Libra is a take on the life of Lee Harvey Oswald, a gratuitous weaving of fact and fiction, of characters imagined and real. As a whole, the work is seamless, creating out of Oswald an intricate tapestry of a man, episodic in its treatment of his life as the penultimate example of coincidence colliding with cause-and-effect, the divine intervention of fate into the nature-vs.-nurture argument.
Reputedly, DeLillo consumed the entire Warren Report as part of the process of the novel's creation, a massive tome that aided his construction of Oswald's literary character, which is as diverse as any real-life man's should be; alternatively pensive, kind, abusive, loquacious, silent, fatherly, asexual, and so on forever. Particularly effective in the novel is DeLillo's portrayal of Oswald's time in Russia, which, in the book, seems to be the true turning point for his character, the paranoia which plagues him from childhood on finally grasping onto true holds upon his return to America.
Once in America, Oswald's perceptions of Russia bend, and after constant surveillance and interference in his life by the FBI and CIA, he seems to forget why he left (the boring routine of work and life, a stability which he has never known), and begins to contemplate a return to Russia, or, at the very least, a return to Marxism by way of Cuba. Despite his efforts (letters written on behalf of his Russian wife and child; attempts to gain entry to Cuba through Mexico), he fails miserably, not even seeming to scratch the vast wall of bureaucracy that stands in both the USSR and USA.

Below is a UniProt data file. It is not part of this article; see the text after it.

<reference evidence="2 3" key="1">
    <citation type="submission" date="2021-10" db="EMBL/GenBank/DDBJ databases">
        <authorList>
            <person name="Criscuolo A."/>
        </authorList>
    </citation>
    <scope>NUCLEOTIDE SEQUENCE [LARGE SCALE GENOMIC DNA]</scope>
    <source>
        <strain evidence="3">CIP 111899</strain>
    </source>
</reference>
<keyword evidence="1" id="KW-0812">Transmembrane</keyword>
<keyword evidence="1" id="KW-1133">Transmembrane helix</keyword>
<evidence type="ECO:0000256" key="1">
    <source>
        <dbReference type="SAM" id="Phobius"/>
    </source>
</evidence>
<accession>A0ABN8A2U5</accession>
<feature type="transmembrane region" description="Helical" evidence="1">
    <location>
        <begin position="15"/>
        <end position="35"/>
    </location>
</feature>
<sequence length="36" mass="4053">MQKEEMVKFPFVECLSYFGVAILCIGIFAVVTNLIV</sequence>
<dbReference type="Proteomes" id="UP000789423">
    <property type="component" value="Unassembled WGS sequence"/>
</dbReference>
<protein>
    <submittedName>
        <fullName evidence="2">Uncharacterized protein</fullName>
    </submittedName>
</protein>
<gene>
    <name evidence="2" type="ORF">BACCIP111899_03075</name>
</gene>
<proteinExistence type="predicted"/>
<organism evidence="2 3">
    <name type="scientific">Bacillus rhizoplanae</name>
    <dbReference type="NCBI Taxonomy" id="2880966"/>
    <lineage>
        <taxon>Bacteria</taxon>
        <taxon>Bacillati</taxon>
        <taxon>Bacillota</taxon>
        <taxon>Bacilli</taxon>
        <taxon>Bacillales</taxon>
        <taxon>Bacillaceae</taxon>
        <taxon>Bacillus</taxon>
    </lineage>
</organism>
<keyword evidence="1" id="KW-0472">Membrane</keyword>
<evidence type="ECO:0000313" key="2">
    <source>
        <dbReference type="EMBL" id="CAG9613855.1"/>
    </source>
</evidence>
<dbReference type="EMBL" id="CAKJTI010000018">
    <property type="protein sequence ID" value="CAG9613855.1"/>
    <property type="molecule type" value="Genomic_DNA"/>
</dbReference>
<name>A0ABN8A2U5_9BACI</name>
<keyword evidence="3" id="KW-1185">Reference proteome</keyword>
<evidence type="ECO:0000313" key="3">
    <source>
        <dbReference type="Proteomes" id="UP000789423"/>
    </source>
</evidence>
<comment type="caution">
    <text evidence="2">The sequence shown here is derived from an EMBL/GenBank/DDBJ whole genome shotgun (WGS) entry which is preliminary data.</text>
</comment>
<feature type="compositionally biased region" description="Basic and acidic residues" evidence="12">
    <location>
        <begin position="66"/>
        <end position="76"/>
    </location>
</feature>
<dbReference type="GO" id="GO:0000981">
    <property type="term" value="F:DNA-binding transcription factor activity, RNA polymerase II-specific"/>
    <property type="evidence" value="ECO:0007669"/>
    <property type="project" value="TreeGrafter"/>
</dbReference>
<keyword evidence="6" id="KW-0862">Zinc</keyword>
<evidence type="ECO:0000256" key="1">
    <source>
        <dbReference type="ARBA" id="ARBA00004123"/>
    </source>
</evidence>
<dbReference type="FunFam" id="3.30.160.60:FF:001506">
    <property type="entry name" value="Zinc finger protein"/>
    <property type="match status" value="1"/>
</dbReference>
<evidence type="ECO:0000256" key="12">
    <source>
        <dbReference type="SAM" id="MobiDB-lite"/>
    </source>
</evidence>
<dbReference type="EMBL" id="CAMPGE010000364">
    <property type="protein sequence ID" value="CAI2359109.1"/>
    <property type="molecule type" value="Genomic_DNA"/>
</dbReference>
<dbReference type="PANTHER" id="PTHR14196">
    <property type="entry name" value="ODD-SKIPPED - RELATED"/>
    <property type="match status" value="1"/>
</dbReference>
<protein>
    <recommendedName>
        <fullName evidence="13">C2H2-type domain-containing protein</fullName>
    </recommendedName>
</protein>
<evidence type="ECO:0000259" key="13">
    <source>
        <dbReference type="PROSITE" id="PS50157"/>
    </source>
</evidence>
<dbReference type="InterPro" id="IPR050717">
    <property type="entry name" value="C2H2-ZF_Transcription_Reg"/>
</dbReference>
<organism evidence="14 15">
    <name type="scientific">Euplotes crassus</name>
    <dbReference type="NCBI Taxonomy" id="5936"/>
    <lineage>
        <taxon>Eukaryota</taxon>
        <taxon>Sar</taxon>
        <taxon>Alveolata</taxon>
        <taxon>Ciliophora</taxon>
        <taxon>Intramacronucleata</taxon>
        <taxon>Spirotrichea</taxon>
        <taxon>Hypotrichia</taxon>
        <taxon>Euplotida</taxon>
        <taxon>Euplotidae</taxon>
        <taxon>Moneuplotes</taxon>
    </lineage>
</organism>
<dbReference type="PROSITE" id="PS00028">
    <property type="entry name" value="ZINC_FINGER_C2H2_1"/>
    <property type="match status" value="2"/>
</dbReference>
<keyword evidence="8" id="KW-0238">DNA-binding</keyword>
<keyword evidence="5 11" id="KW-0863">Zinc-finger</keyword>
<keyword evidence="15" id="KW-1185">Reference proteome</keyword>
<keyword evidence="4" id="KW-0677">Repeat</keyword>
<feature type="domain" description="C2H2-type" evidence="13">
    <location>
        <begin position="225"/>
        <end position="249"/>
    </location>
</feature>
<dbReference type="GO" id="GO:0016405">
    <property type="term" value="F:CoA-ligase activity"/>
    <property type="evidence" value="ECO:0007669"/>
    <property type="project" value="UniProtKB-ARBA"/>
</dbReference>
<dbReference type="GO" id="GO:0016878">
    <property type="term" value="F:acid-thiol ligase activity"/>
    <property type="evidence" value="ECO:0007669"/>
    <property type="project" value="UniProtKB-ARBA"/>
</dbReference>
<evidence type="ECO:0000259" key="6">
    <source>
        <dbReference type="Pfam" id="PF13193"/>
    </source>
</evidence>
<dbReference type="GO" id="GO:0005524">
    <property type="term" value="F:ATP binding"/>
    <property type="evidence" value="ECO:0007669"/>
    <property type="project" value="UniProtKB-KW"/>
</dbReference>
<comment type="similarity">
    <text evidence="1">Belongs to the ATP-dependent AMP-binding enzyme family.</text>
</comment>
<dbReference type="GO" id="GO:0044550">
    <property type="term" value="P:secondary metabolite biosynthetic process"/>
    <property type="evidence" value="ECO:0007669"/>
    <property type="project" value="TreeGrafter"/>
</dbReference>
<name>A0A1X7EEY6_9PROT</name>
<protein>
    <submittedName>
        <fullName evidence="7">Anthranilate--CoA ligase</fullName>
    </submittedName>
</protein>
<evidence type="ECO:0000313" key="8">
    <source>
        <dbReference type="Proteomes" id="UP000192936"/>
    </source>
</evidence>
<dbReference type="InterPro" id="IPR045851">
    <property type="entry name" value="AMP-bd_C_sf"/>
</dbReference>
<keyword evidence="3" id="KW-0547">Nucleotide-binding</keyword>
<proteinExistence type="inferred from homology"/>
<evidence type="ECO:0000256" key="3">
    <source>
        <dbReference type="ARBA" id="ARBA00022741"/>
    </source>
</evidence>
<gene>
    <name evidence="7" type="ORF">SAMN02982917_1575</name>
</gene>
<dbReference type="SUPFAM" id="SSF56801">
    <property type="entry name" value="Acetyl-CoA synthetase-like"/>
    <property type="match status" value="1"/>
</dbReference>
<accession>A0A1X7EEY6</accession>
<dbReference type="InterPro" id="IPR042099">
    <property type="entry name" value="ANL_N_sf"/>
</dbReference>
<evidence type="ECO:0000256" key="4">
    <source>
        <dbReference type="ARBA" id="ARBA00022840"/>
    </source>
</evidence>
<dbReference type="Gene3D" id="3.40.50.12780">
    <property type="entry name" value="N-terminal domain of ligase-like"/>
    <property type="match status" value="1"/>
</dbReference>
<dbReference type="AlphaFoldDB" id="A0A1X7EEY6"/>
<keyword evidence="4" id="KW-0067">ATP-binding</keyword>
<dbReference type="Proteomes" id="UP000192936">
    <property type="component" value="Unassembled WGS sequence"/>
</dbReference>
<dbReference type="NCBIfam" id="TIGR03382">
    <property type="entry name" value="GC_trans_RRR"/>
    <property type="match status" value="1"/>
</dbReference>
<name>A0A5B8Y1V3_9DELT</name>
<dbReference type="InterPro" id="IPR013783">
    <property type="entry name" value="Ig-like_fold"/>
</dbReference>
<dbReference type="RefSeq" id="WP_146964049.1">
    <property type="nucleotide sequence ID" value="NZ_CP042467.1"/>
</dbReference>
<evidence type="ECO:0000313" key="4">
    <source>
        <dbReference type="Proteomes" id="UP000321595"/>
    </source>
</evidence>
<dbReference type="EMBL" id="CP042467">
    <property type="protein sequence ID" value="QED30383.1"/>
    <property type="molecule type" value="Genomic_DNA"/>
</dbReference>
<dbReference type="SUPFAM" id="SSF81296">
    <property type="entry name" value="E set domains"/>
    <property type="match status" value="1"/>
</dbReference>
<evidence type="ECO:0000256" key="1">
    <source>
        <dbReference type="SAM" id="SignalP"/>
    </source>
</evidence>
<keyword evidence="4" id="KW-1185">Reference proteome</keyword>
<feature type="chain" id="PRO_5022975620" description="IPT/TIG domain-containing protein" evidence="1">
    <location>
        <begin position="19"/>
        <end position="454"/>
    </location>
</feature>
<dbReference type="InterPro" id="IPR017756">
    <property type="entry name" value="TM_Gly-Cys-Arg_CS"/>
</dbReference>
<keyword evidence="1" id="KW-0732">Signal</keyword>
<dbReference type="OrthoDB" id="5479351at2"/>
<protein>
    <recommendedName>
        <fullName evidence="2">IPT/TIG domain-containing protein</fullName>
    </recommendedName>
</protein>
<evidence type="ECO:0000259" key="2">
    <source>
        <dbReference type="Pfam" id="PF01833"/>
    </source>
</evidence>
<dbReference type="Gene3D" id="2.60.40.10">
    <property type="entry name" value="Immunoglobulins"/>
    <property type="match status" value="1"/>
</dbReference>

During this extended sequence of alienization from all he knows (losing jobs, breaking contact with his mother, living alone in boarding houses), he becomes enveloped in a web of conspiracy that, unbeknownst to him, has already created his place in history: the one who would take the fall for the Kennedy assassination attempt. His attempts to deny this place are half-hearted at best (in the vein of most of his actions directed towards anything; job-keeping, deciding which system he wants to live in, even his own muted acceptance of clownish-father-figure David Ferrie's lazed sexual assault); and indeed, are softened by his increasing desire to have a name, and be known for it.
After a breakneck, episodic vision of the assassination sequence, DeLillo places you in the cell with Oswald, who has more peace of mind here than anywhere else throughout his life. Even after he is shot by Ruby (again; a club-owner, in serious debt, caught up in a sequence of events over his head) his mind is clear as Russia seen from a U-2, which is his final vision. In the closing scene we see his mother, mourning, her only solace that her son will be known by name, a strangely morbid fascination that hearkens back to the creation of Oswald the man.
Overall, a compelling blend of fiction and reality, far different in the singular, crushing eventuality of its vision than its closest cultural counterpart, Oliver Stone's louder, multi-conspiratorial JFK.